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26 July 2023

Hunger in Britain is mainstream now

Gregg Wallace’s savage satire about the cost-saving benefits of human flesh consumption exposes a day-to-day reality.

By Anoosh Chakelian

I first started hearing the phrase “cost-of-living crisis” in 2013, when I was working for a different political magazine. It was a Milibandism for costs outpacing stagnant wages, as government cuts shredded public sector pay and rationed state services. 

In the years that followed, I reported from neglected housing estates, food banks, communities that had lost their libraries, children’s centres and youth clubs. I had countless conversations with claimants losing out on their benefits, punished by the new Universal Credit system and left without a safety net. I met rough sleepers, single parents facing eviction, exploited workers on zero-hour contracts, and people trapped in the gig economy. 

All the while, the drumbeat of figures from the Trussell Trust would thump into my inbox on a regular basis. More and more were relying on food banks every year. 

Nothing changed. 

For years, there’s been a live conversation among charities, social affairs journalists and concerned politicians about how, exactly, to talk about poverty. To most people, it just sounds too melodramatic, fatalistic or patronising – too bleak for them to take notice. The anti-poverty organisation The Joseph Rowntree Foundation has for years been trying to change the imagery and language in its communications: no more sorrowful-looking children and laments about “fairness”. 

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I used to call this “paper poverty”: the volume of reports and press releases on ever-rising levels of child poverty, hunger and income precarity in the UK, none of it resonating with the wider British public. 

I never thought Gregg Wallace, the nation’s favourite egg, would be the one to crack the problem. But in his savage satire, Gregg Wallace: The British Miracle Meat (which aired on Channel 4 on 24 July), he says more than any list of grim statistics or pious piece of journalism ever could. 

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The premise is gruesome. Slices of human flesh, donated by cash-strapped citizens, are engineered into affordable cuts of meat for the public to consume. It all happens at the factory of “cost-of-living crisis disruptor” Good Harvest, where “a whopping SIX TONNES of human meat is engineered every day. That is STUNNING!” 

The programme has all the hallmarks of a soft weeknight consumer show, in the style of Wallace’s own Inside the Factory: naff scripting (“Now it costs a packet just to bring home the bacon!”), superfluous hairnets, located in Boston, Lincolnshire (where else?), a mixed-race female co-presenter given about four seconds of airtime, pointless scale analogies (the human flesh factory is, of course, “the size of four football pitches”), and the all-important public taste test. 

With his maniacal grin and signature wonder at the minutiae of manufacturing processes, Wallace plays himself ruthlessly – the idiot gourmand sending up the format that’s made him a household name.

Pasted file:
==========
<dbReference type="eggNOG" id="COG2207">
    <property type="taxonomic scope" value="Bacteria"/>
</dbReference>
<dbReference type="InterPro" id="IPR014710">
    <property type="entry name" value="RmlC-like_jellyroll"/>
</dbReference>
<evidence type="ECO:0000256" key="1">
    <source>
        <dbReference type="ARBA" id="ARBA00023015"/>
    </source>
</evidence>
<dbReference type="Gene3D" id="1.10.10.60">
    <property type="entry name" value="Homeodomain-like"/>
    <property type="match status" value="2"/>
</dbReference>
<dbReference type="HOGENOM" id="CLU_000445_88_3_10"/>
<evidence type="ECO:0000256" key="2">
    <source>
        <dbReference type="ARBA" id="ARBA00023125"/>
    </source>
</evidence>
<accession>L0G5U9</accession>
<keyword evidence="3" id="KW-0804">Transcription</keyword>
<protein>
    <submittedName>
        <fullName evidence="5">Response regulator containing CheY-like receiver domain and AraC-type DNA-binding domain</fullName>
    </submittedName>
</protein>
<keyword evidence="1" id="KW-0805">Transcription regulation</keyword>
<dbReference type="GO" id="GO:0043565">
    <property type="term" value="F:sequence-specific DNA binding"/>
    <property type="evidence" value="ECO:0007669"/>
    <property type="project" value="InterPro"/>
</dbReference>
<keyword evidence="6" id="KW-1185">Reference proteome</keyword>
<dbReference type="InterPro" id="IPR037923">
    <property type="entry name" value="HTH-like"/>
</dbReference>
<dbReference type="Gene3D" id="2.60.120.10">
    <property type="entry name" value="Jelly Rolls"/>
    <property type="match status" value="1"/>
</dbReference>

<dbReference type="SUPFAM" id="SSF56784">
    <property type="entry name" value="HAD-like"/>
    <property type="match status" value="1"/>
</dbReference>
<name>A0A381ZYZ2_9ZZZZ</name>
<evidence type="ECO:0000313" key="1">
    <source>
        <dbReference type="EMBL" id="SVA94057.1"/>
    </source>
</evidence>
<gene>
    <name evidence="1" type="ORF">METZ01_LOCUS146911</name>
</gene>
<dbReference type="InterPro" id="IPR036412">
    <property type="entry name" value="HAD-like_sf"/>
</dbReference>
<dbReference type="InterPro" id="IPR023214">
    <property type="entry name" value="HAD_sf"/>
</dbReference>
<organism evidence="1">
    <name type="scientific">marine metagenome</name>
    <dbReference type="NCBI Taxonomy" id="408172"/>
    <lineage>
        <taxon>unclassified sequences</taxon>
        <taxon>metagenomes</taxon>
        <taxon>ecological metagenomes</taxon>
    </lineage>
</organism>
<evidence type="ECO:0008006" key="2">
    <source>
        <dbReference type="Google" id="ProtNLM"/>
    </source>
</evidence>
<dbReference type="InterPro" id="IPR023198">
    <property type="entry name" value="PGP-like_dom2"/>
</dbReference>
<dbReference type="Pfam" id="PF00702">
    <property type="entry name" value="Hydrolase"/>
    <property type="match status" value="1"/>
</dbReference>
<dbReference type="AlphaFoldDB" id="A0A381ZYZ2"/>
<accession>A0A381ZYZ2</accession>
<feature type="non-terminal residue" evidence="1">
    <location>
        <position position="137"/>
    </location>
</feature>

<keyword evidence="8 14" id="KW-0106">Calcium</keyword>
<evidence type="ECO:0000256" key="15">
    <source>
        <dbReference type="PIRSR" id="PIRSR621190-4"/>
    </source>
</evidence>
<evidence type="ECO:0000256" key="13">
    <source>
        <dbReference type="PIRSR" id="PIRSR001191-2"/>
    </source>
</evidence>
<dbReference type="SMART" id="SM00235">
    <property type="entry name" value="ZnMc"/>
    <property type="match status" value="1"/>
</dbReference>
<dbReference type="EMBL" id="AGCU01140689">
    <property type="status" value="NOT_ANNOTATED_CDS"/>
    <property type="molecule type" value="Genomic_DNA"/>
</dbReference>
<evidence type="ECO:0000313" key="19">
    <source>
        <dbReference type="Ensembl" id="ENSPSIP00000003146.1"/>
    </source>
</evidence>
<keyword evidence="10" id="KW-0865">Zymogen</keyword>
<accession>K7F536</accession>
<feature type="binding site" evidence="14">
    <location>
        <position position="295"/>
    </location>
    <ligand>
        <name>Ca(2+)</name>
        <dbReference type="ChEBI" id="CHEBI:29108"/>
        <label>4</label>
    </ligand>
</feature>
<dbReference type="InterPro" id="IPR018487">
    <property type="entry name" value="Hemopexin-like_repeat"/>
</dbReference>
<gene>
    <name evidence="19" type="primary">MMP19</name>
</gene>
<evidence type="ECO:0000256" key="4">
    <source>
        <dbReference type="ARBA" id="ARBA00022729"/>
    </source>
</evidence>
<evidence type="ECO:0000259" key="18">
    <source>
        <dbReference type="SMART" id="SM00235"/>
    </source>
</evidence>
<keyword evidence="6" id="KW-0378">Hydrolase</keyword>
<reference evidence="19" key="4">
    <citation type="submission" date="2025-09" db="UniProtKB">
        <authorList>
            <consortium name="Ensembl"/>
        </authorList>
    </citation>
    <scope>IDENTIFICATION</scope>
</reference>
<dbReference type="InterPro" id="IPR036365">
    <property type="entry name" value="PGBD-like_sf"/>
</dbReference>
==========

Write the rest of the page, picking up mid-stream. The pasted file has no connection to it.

Like a John Wyndham dystopia or Roald Dahl short story, its cosy British familiarity makes it all the more disturbing. One scene even depicts children writhing in agony as their flesh is harvested for tender steaks. This process, the CEO private healthcare entrepreneur assures us, is “pain subjective”. At Le Gavroche, under dainty violins, Michel Roux Jr deduces that Alison, a 45-year-old NHS nurse and part-time delivery driver, tastes a bit tough because she’s an “animal of a certain age, maybe a little bit stressed”. Donors receive £200 for a slice of thigh, and £400 for a “double buttock” extraction. Gillian, a hard-up retired receptionist, grey with terror on the operating table, will be able to pay for nearly two weeks’ of energy bills with her cash. 

Beaming this with no warning on to TV screens at 8.30pm on a Monday night – following Supermarkets Unwrapped: The Snacks Aisle – was a confrontation. But it was also a play on how blandly familiar going hungry in unaffordable Britain is today. One in seven people in the UK is now cutting back on food or going without meals, according to the latest Trussell Trust figures. That extraordinary proportion makes this the stuff of primetime TV, a quotidian reality reflected back at us via mainstream shows.

When visiting three foodbanks around the north-east last month, I met people with jobs who nevertheless needed regular emergency food parcels – and those relying on benefits weren’t receiving enough to live on. 

Our government is under pressure from the Trussell Trust and 90 other UK charities to introduce an “essentials guarantee”: a law to peg benefits to the minimum amount of money needed to cover standard necessities. The basic Universal Credit payment for one person is currently just £85 a week, while a representative basket of essential items now costs £120 a week. 

“A future without food banks requires a benefit system that works for all and secure incomes so people can afford essentials,” as Gregg Wallace tells us, eyebrows innocently raised in the furious denouement. “So it’s no surprise eating children seems a more likely path for our country… Bon appetit!”

[See also: An “essentials guarantee” can end the need for food banks]

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